Coming from anybody but
Arpaio has also been accused of a horrifying litany of other misconduct. He housed inmates in such inhumane conditions — an outdoor tent city that was an inferno in the summer and a freezer in the winter — that he himself described it as a concentration camp. He overlooked routine brutality by his deputies, which led to legal settlements costing taxpayers at least $140 million. He arrested the owners of a newspaper, the Phoenix New Times, which ran critical coverage of him, leading to a $3.75-million settlement. He was so busy pursuing immigrants that he neglected to investigate cases of rape and child abuse.
Yet President Trump has had nothing but praise for "Sheriff Joe," who joined him in a racist, crackpot attempt to prove that President Obama had forged his birth certificate. The Washington Post reported Saturday that Trump asked Atty. Gen. Jeff Sessions to drop the criminal case against Arpaio but the attorney general would not agree to obstruct justice. Trump went ahead and pardoned Sheriff Joe.
The president is well within his legal rights to do so — the pardon power is nearly unlimited — but he did not follow the normal procedures of allowing the appeals process to play out, waiting for a recommendation from the pardon office of the
It is far from the worst thing the president has done, but it is emblematic of two defining characteristics of his administration: racism and lawlessness.
Trump's history of racism is well-documented and long predates his appalling comments on the white supremacist rally in Charlottesville, Va., when he blamed "both sides" for the violence initiated by the far right and said there were "fine people" on both sides.
Trump and his father settled charges brought by the Justice Department in 1973 that their firm had refused to rent to African Americans; in 1989, he quickly called for the death penalty for five black youths who were ultimately shown to have been falsely charged with raping a white woman in New York's Central Park; he refused to accept the legitimacy of the first African American president; he launched his presidential campaign by denouncing Mexican immigrants as "rapists" and criminals; he hesitated to disavow former Ku Klux Klansman David Duke; and he attacked a Latino judge overseeing a case involving him, saying the judge was Mexican and could not possibly be fair. As president, Trump has banned newcomers from six Muslim-majority countries, sought to repeal affirmative action, stepped up deportations of largely Latino undocumented immigrants, and defended Confederate monuments. News media report he is likely to undo the Deferred Action for Childhood Arrivals program, which could lead to the deportation of hundreds of thousands of law-abiding young people brought to the U.S. illegally as children.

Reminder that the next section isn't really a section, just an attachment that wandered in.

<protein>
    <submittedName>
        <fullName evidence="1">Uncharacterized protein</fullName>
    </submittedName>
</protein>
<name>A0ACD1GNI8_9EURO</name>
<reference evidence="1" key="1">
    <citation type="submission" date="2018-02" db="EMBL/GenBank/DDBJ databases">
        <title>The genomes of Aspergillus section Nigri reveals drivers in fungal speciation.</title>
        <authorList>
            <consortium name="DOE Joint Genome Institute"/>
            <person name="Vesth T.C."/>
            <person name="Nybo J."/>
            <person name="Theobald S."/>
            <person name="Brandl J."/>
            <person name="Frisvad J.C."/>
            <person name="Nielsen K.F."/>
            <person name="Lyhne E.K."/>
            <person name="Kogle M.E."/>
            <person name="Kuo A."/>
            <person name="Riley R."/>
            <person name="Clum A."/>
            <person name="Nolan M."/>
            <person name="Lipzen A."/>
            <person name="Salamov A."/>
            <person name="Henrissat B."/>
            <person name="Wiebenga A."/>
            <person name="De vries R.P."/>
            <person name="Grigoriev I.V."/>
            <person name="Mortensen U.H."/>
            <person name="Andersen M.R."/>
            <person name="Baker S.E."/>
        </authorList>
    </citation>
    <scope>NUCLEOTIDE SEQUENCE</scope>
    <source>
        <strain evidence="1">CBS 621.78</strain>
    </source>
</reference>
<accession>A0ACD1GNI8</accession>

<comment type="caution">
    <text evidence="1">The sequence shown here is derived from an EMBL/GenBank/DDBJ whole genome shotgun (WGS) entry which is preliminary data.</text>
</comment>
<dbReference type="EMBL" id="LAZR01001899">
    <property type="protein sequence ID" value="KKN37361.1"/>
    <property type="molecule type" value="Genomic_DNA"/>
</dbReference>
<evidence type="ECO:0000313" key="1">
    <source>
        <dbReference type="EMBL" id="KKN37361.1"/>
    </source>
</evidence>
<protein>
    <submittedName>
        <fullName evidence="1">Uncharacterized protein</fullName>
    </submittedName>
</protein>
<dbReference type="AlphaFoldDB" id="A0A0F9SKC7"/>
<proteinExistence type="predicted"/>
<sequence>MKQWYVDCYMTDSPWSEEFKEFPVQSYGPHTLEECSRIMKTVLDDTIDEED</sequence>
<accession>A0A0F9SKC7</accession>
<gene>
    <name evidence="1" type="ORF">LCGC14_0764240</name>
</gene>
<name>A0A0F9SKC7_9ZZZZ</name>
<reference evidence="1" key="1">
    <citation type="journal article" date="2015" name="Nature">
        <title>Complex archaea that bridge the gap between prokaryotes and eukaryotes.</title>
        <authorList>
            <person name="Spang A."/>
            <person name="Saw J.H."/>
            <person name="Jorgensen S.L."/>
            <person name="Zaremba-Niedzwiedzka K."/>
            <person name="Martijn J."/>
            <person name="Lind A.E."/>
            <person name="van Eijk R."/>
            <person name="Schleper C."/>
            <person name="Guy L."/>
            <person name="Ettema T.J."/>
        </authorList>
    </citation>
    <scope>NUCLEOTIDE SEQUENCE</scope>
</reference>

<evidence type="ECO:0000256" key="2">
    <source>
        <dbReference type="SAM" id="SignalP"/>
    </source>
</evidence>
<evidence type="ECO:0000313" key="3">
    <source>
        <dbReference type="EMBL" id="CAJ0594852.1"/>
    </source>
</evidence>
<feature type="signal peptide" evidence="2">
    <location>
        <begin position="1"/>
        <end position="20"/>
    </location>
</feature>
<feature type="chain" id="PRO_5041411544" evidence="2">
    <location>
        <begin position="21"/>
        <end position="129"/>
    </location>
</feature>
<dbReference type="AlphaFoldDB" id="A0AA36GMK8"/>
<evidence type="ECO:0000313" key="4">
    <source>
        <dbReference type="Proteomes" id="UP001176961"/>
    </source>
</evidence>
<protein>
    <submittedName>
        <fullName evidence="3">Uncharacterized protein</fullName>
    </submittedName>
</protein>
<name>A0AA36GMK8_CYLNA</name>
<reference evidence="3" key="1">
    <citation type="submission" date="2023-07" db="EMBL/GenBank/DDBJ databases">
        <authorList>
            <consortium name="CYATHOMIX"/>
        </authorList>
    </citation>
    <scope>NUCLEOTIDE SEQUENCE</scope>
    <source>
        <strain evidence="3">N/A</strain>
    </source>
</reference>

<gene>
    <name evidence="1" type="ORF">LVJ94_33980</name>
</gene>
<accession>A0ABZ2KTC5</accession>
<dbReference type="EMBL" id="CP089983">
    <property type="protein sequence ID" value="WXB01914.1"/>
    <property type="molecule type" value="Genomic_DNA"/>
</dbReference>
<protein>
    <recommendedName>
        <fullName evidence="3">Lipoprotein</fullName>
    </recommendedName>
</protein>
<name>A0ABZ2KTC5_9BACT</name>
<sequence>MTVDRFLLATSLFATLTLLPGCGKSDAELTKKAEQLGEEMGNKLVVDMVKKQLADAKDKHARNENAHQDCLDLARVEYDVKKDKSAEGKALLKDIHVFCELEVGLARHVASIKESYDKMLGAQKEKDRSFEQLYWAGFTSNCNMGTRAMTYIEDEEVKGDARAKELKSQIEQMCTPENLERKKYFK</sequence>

Trump's defenders point out that he has palled around with black celebrities such as Jay Z and Mike Tyson, and that his daughter converted to Judaism when she married Jared Kushner. But at most this shows that Trump is not a doctrinaire neo-Nazi. The evidence suggests he is a more casual bigot along the lines of Archie Bunker, the fictional "All in the Family" TV character from the New York borough of Queens, where Trump was born. That Trump may like particular individuals does not prevent him from stereotyping and stigmatizing entire minority groups.
The president’s contemptuous treatment of people of color is matched by his disdain for the rule of law. He attacked judges who ruled against his immigration ban in vitriolic terms, leading his own Supreme Court appointment, Justice Neil Gorsuch, to denounce his statements as “demoralizing” and “disheartening.” He asked FBI Director
No wonder Trump loves Sheriff Joe: The two men are united by similar, equally repugnant belief systems and a similar willingness to run roughshod over the Constitution to enhance their own power. Arpaio lost his reelection campaign in fall 2016, but he now has the satisfaction of watching a kindred spirit rule the entire country.
Max Boot is a contributing writer to Opinion and a senior fellow at the Council on Foreign Relations.